The Journey to SAP S/4HANA: Technical Perspectives
We are often asked by our clients to assist them interpret the various roadmap materials that describe the options available to realise the journey to SAP S/4HANA. Each company has their own starting position on that journey and each company will make that journey at their own pace and, metaphorically speaking, with their own waypoints along the way.
For some companies the journey from SAP ERP to SAP S/4HANA may take place in one step, for others it will be a series of steps undertaken over a period of years. That journey for each company will be influenced by perceived benefit, budget, appetite for change, business need and wider IT strategies.
There are many considerations that need to be factored into the business case for embarking on that journey to SAP S/4HANA. From a business perspective some of those key topics are:
- What new functionality could we make use of?
- What custom functionality could we retire?
- What is the impact on our end users with a move to the Fiori user interface?
- Could we consolidate some of the systems in our SAP estate?
- How would we extract the maximum value from the investment in the S/4 HANA platform?
- How far along the journey to S/4HANA would we need to travel to meet our business needs for the short to medium term?
From an IT perspective some of those key topics are, as you might expect, more of a more technical nature:
- What deployment option is right for us? On-premise or a cloud variant?
- What are the considerations from a hardware perspective?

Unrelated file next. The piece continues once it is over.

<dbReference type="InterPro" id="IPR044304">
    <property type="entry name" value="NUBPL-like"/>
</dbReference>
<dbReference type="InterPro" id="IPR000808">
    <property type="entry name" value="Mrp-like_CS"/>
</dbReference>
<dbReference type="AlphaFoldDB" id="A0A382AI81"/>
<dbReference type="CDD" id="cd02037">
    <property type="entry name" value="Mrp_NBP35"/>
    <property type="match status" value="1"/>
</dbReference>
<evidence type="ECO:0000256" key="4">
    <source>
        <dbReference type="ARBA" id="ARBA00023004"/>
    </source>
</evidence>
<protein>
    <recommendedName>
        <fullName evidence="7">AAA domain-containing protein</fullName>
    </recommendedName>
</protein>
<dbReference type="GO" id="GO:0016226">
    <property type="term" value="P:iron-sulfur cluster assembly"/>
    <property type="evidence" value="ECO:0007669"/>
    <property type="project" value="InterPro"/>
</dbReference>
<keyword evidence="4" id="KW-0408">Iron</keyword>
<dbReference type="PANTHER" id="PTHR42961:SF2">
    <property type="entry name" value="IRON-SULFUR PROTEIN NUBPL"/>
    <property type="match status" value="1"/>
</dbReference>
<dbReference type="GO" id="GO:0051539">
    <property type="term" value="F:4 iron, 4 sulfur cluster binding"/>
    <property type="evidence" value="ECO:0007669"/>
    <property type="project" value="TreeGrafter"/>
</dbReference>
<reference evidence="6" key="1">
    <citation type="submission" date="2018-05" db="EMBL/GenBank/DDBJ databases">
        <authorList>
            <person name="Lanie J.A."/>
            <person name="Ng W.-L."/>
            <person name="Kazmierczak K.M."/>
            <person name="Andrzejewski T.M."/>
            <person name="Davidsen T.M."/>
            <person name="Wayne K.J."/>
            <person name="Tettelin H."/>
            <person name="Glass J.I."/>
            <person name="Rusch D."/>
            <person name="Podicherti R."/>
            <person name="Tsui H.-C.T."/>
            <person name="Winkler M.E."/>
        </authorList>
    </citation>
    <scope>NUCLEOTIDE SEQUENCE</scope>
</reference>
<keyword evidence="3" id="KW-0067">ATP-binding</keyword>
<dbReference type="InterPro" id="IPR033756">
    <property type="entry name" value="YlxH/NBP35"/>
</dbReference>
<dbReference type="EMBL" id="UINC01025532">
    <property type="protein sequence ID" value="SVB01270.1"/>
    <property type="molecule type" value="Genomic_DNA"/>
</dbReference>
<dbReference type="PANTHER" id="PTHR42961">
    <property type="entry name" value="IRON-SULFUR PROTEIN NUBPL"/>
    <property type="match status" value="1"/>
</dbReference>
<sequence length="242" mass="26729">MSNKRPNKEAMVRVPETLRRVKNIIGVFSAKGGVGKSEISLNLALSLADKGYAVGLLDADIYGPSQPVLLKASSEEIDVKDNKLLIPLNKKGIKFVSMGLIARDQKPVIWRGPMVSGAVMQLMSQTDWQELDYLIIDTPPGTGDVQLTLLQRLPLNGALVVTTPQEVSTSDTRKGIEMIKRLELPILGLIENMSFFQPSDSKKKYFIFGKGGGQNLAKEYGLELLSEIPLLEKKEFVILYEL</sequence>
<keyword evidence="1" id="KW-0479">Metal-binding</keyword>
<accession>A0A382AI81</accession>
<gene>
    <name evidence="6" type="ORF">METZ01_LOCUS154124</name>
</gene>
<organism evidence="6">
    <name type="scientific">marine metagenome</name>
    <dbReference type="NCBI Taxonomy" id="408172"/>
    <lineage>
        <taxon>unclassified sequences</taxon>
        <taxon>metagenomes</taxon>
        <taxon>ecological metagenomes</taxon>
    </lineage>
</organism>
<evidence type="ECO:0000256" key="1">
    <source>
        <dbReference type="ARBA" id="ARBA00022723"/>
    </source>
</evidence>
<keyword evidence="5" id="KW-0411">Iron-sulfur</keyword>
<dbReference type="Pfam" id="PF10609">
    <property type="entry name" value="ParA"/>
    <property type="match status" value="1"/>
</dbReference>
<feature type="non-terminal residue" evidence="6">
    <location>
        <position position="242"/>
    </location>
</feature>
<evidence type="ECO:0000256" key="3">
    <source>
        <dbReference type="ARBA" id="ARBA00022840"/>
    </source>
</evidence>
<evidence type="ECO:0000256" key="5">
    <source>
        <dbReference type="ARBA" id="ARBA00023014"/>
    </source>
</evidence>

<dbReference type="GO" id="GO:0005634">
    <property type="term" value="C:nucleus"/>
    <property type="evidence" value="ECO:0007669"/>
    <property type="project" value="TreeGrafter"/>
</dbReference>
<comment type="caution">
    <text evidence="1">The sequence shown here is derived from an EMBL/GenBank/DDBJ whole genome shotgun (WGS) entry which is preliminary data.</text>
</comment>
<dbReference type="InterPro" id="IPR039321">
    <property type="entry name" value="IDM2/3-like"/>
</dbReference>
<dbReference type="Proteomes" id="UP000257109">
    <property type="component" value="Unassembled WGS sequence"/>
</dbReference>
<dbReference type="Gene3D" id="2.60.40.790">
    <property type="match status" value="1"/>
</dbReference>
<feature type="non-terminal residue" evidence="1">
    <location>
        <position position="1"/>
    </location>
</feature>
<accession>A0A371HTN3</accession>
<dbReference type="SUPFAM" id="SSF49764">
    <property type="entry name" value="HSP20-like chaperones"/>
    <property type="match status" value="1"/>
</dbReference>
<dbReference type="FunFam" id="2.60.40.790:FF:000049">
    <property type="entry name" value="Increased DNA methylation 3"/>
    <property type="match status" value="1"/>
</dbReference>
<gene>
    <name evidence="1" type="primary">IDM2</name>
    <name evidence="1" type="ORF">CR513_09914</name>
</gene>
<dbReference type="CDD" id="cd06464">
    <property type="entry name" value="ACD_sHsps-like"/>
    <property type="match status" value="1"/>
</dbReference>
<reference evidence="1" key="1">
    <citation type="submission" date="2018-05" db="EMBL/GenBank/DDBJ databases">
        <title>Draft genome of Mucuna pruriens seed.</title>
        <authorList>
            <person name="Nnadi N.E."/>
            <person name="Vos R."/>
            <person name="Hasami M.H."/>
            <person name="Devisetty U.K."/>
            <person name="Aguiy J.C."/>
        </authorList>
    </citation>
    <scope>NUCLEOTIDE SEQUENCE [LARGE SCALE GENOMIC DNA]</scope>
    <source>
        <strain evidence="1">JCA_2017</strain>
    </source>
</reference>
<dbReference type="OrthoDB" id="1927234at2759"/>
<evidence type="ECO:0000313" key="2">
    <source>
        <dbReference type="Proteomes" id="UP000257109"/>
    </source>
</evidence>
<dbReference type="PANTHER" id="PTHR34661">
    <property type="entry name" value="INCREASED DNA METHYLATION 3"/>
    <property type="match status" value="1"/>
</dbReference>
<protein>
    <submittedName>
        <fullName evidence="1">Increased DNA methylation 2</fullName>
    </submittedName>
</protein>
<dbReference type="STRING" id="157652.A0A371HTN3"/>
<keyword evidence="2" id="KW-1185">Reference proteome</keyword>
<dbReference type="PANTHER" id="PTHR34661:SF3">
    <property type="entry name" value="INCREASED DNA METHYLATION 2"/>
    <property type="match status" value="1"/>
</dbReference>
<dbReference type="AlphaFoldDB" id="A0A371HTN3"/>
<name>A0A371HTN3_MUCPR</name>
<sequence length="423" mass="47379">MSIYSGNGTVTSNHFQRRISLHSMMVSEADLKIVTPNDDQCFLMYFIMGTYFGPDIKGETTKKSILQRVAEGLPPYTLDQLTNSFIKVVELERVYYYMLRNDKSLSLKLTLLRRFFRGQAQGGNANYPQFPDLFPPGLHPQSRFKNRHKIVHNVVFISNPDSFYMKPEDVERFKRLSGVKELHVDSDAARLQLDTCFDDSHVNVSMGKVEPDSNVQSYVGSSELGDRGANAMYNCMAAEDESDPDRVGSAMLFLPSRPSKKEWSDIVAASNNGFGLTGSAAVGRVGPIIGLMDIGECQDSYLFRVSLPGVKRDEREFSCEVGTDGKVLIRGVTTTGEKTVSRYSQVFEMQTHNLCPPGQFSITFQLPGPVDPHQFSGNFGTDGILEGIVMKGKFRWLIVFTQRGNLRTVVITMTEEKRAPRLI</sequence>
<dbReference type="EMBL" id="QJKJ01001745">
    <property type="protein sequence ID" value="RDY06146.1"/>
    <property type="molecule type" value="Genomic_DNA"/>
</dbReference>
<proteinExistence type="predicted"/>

- What restrictions would we need to navigate around to convert our existing system from its current state to SAP S/4HANA?
In this blog we will focus on the IT perspective which I hope will give you a sense of the main general technical considerations for the journey to SAP S/4HANA.
The last few years have seen a pronounced shift to a cloud hosted Infrastructure, Platform or Software ‘as-a-Service’ model. As a result we commonly see our clients consider the implications for their business for moving from the traditional on-premise hosting model to one of these alternatives. Common themes that arise when we assist during this strategic roadmapping activity are:
- What does the customer’s general IT strategy for cloud adoption mean for SAP? Is there a strategic goal to move away from an on-premise deployment model for all applications or should certain enterprise applications, such as SAP, be ring-fenced and remain deployed in an on-premise model?
- Does the customer want to invest in their own data centres and application support or do they want to subscribe to an Infrastructure-as-a-Service, Platform-as-a-Service or Software-as-a-Service model where they outsource the management of the hardware, software and potentially also the application to a third party?
- Are there internal security policies that would prevent the storage of certain data in third party data centres?
- What are the costs associated with a cloud hosted model and how do these compare to an on-premise model? Do the potential benefits of a fixed price managed service approach outweigh those associated with an on-premise model?
- What would be the impact for the customer’s non-SAP systems if they migrated their SAP estate to a cloud hosted model? What happens to the interfaces between the SAP systems and the non-SAP systems?
As we assist with the evaluation of these points we also need to consider the various deployment options that are available for SAP S/4HANA and the characteristics associated with each of those options. Here we provide those key characteristics for the four deployment options:
The various deployment options for SAP S/4HANA need to be evaluated against the customers own IT strategy, budget constraints and configuration requirements. As a consultancy we are spending increasing amounts of our time providing a viewpoint from a trusted third-party to our customers as they look to firm up on their future path to deploying SAP S/4HANA.